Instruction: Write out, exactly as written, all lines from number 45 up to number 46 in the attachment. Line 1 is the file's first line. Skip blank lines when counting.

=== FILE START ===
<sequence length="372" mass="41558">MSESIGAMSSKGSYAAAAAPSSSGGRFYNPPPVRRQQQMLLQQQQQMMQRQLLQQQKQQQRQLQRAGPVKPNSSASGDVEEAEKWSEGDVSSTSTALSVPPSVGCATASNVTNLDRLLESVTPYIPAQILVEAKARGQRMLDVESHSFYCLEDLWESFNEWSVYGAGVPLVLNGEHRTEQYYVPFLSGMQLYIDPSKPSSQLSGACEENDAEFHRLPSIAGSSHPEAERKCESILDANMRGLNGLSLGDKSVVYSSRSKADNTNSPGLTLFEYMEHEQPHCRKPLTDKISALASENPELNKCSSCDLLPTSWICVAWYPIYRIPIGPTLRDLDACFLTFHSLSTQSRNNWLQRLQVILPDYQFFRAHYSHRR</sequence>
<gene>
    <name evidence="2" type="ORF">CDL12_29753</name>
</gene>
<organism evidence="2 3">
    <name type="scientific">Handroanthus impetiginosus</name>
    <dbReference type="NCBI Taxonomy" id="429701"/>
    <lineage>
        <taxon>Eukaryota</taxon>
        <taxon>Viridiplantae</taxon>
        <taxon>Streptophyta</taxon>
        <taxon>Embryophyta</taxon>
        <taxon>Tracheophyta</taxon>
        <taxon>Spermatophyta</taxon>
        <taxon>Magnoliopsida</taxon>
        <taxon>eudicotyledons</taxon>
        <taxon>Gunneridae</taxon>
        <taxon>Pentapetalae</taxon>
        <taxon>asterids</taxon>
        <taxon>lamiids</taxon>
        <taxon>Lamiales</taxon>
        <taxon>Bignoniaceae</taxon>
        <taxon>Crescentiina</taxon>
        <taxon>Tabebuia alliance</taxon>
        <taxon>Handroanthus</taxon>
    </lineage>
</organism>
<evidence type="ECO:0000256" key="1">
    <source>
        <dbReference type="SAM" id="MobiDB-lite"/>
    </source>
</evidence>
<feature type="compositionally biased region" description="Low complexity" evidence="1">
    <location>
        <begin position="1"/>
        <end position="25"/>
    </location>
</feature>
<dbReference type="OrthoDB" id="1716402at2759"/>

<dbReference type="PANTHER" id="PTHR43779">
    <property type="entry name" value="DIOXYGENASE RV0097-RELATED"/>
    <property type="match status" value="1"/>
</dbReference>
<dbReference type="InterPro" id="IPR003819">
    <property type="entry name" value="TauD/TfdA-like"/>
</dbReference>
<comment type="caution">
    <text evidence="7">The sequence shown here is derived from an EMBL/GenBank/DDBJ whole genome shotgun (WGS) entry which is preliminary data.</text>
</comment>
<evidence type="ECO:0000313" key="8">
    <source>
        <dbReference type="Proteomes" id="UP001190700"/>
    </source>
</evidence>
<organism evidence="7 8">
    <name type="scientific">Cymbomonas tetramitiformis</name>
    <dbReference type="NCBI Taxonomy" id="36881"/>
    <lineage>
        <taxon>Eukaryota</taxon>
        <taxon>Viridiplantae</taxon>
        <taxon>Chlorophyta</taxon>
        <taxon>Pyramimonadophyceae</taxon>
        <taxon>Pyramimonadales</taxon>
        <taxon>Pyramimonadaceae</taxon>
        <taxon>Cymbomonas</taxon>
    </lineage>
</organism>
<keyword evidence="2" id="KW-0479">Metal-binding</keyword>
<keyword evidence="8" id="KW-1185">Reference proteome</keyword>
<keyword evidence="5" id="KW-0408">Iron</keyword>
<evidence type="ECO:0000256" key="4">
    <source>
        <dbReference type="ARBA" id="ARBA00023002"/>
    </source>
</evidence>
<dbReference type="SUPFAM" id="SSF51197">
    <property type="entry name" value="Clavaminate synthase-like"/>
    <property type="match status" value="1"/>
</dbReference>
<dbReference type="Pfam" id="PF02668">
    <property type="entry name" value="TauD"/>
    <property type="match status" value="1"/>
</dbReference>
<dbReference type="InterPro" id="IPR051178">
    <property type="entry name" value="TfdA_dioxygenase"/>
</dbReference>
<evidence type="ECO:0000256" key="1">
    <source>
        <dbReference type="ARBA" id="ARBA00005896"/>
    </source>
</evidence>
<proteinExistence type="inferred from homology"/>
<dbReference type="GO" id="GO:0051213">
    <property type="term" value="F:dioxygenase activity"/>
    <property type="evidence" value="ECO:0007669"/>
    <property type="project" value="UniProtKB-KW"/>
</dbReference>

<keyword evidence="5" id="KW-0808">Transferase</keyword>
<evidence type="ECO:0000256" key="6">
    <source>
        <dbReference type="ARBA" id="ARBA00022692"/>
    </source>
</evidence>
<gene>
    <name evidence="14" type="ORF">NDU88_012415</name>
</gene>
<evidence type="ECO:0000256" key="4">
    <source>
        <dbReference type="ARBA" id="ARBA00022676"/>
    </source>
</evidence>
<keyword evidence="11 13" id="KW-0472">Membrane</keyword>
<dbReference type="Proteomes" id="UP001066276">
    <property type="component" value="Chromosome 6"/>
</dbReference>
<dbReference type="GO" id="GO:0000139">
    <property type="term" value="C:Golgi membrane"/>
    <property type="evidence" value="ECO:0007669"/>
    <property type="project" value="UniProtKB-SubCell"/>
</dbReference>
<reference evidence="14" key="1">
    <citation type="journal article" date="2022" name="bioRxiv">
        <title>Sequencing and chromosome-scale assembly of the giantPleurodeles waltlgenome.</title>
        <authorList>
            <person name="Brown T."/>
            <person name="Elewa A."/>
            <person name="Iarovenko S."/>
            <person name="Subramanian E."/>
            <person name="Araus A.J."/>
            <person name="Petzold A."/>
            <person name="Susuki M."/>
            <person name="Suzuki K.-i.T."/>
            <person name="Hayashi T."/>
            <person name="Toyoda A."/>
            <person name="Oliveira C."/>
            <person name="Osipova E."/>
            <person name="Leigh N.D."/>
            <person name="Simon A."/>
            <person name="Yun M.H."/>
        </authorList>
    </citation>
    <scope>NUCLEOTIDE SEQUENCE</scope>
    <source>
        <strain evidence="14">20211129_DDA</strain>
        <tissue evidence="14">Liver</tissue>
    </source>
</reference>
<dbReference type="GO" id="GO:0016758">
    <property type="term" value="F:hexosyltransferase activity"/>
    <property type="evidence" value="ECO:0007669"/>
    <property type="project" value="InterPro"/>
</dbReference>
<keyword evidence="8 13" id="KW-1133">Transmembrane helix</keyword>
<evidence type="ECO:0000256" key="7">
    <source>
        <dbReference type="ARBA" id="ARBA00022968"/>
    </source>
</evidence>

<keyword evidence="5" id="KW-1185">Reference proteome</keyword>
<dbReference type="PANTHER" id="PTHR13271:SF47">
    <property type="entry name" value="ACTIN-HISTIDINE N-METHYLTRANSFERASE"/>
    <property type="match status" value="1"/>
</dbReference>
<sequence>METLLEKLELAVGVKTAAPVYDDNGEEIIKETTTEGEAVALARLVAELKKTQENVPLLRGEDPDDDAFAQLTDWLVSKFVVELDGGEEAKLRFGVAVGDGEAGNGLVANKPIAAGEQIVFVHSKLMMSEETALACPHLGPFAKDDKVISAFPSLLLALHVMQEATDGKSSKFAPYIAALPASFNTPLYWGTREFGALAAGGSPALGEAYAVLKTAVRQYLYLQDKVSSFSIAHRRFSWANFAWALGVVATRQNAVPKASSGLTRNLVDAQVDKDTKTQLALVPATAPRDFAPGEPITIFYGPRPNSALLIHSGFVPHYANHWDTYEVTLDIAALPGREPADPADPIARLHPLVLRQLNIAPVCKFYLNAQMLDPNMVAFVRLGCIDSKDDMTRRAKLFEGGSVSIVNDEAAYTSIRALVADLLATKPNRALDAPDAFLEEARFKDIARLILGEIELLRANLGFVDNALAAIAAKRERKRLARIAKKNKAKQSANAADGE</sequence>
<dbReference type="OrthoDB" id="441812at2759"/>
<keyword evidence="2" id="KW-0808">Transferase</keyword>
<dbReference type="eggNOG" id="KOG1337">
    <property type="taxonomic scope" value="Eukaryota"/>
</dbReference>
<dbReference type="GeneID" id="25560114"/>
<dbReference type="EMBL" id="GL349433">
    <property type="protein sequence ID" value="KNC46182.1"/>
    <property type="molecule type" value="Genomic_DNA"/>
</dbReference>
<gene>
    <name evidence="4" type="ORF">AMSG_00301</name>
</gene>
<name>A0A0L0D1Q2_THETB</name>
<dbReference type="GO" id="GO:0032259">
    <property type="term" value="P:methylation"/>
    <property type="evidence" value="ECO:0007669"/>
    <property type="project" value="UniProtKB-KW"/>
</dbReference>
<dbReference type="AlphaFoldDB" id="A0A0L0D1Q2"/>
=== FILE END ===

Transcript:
    <property type="entry name" value="TauD/TfdA-like"/>
</dbReference>